My parents have got younger and younger as I've got older. When I was tiny, they didn't have an age (how could you tell how old somebody was if they didn't have cakes with candles on and you didn't know what class they were in at school?); and when I was older and more annoying they were clearly ancient; and when I was a teenager they were just the older generation and therefore Didn't Understand Me (yawn); and when I was a student and chatting online to people who were approximately midway between my age and my parents' ages I started to realise just how flexible it all was (and that the lines between 'generations' were really quite fuzzy and not terribly useful), and they started to seem younger and younger. These days I reckon they're in the same age-group as the rest of my friends-group. My office-mate (he of the birthday card) was born in the same year as my dad. So? So nothing. Just a fact.
And I look at photos of my parents from when I was a baby and think "bloody hell, they look younger than I am now", and realise that that's because they were. It's like time-travel. I'm having the same disconnect with the bands I used to like, the teenage crushes; I'm older now than Loz Hardy from Kingmaker was when I was a squealing fangirl. He claimed he was going to kill himself at the age of 23 because it was better to burn out than to fade away, better to die before you got old. Twenty-three. Okay, so he was an idiot, and fortunately didn't follow through on that threat, but honestly.
All the photos look such strange colours. I'm starting to recognise the peculiar colour-cast of "the 1990s" in photos; I sometimes still fail to remember that we're not in the 1990s any more, and at the same time, it's receding into a sealed decade like the 60s or the 70s. All those early digital photos, greenish, over-bright, making my acne and huge glasses look far worse than the browns and oranges of the 1970s ever made my parents' flamboyant shirts appear.
It's not so much about age, though, as about experience; not the having-done-stuff sort of experience, but the having-been-there sort. Being in the photos. Remembering. In a lot of ways I feel more aligned with a half-generation above me: remembering LPs, and the early home computers, and usenet, and so on. For every age there's a seam of experience that lets you calibrate exactly where somebody else is in relation to you: I remember the birth of Channel 5, but not Channel 4; the Berlin Wall, but not the Falklands. Every time you mention a date or an event, somebody winces as you make them feel comparatively old, or young. General elections, A-Levels, waypoints and markers.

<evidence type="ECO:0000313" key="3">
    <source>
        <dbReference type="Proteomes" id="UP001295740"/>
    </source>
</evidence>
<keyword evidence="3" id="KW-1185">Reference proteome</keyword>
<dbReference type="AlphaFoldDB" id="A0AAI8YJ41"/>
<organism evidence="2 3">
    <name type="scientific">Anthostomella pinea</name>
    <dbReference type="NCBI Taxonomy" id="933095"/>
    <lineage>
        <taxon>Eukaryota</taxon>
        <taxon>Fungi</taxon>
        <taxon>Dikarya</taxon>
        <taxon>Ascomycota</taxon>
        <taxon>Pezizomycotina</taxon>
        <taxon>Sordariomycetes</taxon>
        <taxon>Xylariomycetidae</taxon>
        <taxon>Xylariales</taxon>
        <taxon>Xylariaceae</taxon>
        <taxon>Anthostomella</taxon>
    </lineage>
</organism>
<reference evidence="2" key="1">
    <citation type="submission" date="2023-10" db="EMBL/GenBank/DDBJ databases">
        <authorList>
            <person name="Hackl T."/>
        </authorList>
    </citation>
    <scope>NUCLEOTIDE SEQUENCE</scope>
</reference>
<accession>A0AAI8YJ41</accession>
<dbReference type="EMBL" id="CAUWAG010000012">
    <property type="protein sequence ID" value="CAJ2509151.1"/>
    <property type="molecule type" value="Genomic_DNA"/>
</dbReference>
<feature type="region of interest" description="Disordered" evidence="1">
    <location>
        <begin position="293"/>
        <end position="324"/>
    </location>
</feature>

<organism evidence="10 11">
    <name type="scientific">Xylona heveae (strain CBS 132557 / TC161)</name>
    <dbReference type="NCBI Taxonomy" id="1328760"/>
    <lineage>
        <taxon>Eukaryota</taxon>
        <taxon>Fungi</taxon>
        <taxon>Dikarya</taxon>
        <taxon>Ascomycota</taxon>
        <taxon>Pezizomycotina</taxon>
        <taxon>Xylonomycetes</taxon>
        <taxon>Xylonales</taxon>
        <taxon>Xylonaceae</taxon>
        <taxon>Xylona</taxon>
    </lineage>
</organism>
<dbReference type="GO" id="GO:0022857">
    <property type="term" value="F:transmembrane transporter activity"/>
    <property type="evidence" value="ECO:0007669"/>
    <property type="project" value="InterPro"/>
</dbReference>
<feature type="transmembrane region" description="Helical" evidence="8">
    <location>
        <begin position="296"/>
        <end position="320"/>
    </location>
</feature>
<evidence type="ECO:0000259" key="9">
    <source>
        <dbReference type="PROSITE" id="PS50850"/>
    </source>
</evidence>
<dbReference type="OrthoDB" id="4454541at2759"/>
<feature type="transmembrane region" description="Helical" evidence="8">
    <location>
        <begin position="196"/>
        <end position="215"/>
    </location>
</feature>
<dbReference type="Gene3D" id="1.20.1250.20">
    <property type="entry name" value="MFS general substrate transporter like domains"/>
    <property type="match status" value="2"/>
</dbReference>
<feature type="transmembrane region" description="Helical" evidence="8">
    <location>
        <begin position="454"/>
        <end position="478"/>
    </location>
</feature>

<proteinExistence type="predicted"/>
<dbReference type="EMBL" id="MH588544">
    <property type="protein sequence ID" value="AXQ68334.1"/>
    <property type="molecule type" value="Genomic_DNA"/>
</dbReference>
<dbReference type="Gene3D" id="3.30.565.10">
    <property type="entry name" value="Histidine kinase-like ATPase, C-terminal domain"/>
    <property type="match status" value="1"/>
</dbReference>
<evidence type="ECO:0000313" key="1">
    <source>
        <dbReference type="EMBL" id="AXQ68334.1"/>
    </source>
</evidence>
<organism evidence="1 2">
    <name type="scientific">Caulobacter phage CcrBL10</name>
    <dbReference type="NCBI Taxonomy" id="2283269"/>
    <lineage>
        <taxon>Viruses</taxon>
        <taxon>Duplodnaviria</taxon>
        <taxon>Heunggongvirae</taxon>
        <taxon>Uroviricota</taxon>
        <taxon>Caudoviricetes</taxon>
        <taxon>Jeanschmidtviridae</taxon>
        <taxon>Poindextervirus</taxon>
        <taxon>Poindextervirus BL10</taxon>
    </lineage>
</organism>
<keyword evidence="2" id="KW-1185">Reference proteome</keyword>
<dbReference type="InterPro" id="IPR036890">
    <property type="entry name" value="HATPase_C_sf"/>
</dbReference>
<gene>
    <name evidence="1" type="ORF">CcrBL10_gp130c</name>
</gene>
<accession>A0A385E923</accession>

I can't help wishing I was there. There's a cut-off point, or a fade-out point; I don't find myself wishing that I'd been there to witness, say, the 'discovery' of America, or the invention of printing, or even the last turn-of-the-'millennium', or the War to end all wars, or the War that proved it hadn't. But the things that are only just out of reach feel as though they're nearly within my grasp. I could have nearly been there in time to remember the moon landings (we're back to that again). I'd've only had to be born just over a decade earlier; and just-over-a-decade is a bridgeable gap. I've gone out with people who were more than that distance from me in age. So near... and yet so far, on the other side of the divide. The date of your birth slices through all those grey areas. 1978-05-05: I can't change it.
The things you can't remember always seem more significant than the things you can. The things you can't remember, they seem significant; they'd put you in a different class of people, a different zone, a different level of experience. But the things you can remember, you know that you didn't do anything special, you weren't singled out, you just happened to be there, watching, breathing.